Labour's shadow education minister Baroness Jones has accused the Government of misleading parliament over the performance of its free schools project.
Baroness Jones said her Tory counterpart Lord Nash should return to parliament "at the earliest opportunity" to correct what she said was "false information" he gave earlier this month that claimed free schools were performing better than other schools in the state sector, The Guardian reported.
A Department for Education spokeswoman said that Lord Nash had been referring only to inspections under Ofsted's more rigorous inspection process, introduced last year.
The charge follows a series of setbacks for the Government's flagship programme this month, including the mismanagement of funds at a high-profile free school in Bradford and the branding of a Derby free school as "dysfunctional" by Oftsed.
More than four fifths of the public (81%) agree with Nick Clegg that free schools should employ qualified teachers, according to a new poll.
Only a fifth (21%) felt that free schools should not have to follow the national curriculum, the survey for Channel 4 News found.
The programme revealed the poll results as it emerged that another free school, in Bradford, is in trouble.
While 81% of people agreed that it should be compulsory for free schools to employ qualified teachers, three quarters (75%) agreed that qualifications do not necessarily guarantee a good standard of teaching.
The Kings Science Academy was being run like a family business, according to interviewees on Newsnight.
The Education Funding Agency draft report notes that Headteacher Sajid Raza employed many of his own family members at the school. His brother was on the board of governors, his sister was a senior teacher, his wife worked there and his father drove the school bus.
The report does not say whether or not the family members were appointed through the usual processes.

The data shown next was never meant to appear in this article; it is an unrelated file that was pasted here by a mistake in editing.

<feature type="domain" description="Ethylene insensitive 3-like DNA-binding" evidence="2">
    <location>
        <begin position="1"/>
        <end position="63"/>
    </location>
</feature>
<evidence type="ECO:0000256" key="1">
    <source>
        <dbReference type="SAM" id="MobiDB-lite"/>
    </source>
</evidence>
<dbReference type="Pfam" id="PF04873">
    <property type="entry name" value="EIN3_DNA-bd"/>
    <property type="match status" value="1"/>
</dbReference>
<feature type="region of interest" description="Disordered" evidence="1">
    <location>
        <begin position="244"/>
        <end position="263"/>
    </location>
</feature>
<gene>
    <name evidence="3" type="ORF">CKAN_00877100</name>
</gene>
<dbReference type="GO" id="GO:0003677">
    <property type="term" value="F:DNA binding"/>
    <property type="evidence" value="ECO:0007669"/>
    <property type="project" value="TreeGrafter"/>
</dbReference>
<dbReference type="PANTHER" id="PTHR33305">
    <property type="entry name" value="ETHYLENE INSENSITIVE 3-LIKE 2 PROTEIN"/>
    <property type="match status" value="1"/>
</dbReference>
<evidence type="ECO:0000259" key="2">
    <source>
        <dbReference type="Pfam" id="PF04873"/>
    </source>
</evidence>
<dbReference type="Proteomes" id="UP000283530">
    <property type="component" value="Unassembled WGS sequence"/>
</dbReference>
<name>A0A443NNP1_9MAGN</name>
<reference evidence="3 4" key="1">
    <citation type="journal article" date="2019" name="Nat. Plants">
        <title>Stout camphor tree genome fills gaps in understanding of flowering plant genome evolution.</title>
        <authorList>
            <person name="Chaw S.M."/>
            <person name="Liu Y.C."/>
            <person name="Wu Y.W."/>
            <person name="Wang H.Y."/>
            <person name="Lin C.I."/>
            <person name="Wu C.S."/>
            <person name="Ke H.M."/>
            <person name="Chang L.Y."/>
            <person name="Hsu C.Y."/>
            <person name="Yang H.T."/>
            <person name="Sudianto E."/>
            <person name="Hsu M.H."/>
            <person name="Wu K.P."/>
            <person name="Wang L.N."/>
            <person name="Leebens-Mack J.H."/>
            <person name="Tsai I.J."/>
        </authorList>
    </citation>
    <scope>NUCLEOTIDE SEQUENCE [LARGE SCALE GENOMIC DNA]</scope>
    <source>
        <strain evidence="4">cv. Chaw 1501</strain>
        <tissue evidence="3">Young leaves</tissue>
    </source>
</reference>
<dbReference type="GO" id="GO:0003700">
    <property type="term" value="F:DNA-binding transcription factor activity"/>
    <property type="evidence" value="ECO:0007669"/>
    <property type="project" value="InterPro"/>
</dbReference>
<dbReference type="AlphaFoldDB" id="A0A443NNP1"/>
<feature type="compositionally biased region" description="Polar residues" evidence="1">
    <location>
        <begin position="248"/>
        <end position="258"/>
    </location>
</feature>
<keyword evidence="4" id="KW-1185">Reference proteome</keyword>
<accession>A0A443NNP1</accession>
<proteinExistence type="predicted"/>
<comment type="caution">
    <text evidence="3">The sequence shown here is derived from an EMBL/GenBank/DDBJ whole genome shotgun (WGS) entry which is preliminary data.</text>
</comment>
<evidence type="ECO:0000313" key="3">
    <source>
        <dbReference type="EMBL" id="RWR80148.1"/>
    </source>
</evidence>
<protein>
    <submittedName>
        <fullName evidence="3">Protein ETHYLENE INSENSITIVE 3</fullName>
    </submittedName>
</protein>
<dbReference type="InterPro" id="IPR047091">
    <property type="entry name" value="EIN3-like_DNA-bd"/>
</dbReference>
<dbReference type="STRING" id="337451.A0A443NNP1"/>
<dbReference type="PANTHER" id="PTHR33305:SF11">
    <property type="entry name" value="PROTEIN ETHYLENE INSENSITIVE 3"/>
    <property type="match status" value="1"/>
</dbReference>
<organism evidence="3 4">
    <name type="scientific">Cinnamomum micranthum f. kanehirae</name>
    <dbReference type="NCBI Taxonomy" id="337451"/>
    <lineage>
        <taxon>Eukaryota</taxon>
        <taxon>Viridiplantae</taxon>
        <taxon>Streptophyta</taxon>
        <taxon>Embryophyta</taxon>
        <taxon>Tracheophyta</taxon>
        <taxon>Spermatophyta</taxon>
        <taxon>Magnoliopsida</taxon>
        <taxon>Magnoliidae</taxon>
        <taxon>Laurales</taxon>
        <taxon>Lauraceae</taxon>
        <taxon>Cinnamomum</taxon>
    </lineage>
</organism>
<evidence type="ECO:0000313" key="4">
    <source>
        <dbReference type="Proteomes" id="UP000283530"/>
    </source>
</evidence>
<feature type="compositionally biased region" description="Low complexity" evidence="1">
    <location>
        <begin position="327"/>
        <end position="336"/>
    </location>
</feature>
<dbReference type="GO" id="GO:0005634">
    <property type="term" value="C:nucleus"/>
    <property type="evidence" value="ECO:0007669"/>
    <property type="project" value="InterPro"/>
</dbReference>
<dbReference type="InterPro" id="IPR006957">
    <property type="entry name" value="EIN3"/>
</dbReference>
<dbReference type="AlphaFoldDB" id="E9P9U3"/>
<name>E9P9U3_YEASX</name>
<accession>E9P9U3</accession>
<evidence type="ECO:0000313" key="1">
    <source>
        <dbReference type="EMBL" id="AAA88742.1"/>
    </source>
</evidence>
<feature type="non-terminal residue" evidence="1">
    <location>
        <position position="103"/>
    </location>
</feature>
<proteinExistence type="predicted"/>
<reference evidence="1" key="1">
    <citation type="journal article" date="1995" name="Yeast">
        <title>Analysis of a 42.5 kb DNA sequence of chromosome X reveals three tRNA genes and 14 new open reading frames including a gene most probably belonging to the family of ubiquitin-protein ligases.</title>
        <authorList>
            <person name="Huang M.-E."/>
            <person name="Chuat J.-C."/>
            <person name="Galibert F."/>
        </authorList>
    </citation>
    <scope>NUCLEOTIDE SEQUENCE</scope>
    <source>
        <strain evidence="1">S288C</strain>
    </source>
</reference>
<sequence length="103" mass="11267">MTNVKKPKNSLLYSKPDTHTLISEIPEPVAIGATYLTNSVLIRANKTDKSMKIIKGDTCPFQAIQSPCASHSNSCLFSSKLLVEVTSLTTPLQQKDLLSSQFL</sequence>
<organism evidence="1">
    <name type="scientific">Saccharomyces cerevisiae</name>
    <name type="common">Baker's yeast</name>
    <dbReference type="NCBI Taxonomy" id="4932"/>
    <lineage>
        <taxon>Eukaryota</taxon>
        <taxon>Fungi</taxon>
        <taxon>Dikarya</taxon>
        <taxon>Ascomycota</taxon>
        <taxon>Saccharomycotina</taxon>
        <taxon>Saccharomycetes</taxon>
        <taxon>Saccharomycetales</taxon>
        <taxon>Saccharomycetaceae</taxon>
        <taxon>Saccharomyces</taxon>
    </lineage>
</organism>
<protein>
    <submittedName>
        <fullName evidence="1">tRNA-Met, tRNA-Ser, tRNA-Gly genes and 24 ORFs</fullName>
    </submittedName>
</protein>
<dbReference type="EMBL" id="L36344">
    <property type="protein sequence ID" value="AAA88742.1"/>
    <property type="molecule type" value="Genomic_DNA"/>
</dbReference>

A spokesman for Kings Science Academy told Newsnight the school acknowledges it had suffered from "poor governance issues".
The matters which you raise relate to issues regarding finance and governance two years ago during the Academy set-up process.
We acknowledge there were poor governance issues during the start-up due to the pace of setting up the new school in two/three months.
These have since been addressed with the support of external auditors and accountants. All payments received from DfE have been fully accounted for by the Academy, and any sums incorrectly claimed have been repaid.
Shadow education secretary Tristram Hunt described the case at King's Science Academy as the latest "deeply concerning" episode in a "string of failings" in the Government's Free School programme.
"Labour has long warned of the dangers that a lack of financial oversight and allowing unqualified teachers to teach in our classrooms on a permanent basis would cause," he said.
"The case of KSA Free School further exposes David Cameron's weakness on school standards. It proves yet again that it is not possible for thousands of schools to be run directly from Whitehall and is further proof that this out-of-touch Government has no plan to deliver for all children."
A flagship Government free school has mismanaged £86,335 of public money, according to a report today by the Education Funding Agency.
King's Science Academy in Bradford, one of the Government first free schools to open in 2011, was given a £182,933 grant, but £86,335 of that money has not been used for its "intended purposes".
The Department for Education said that the police were informed of the allegations in April and no action was taken.
The school was issued with a warning notice in May and has since implemented an action plan to restructure its governing body, appoint an experienced finance director, overhaul its financial management systems, recruit new governors and pay back the money they owe.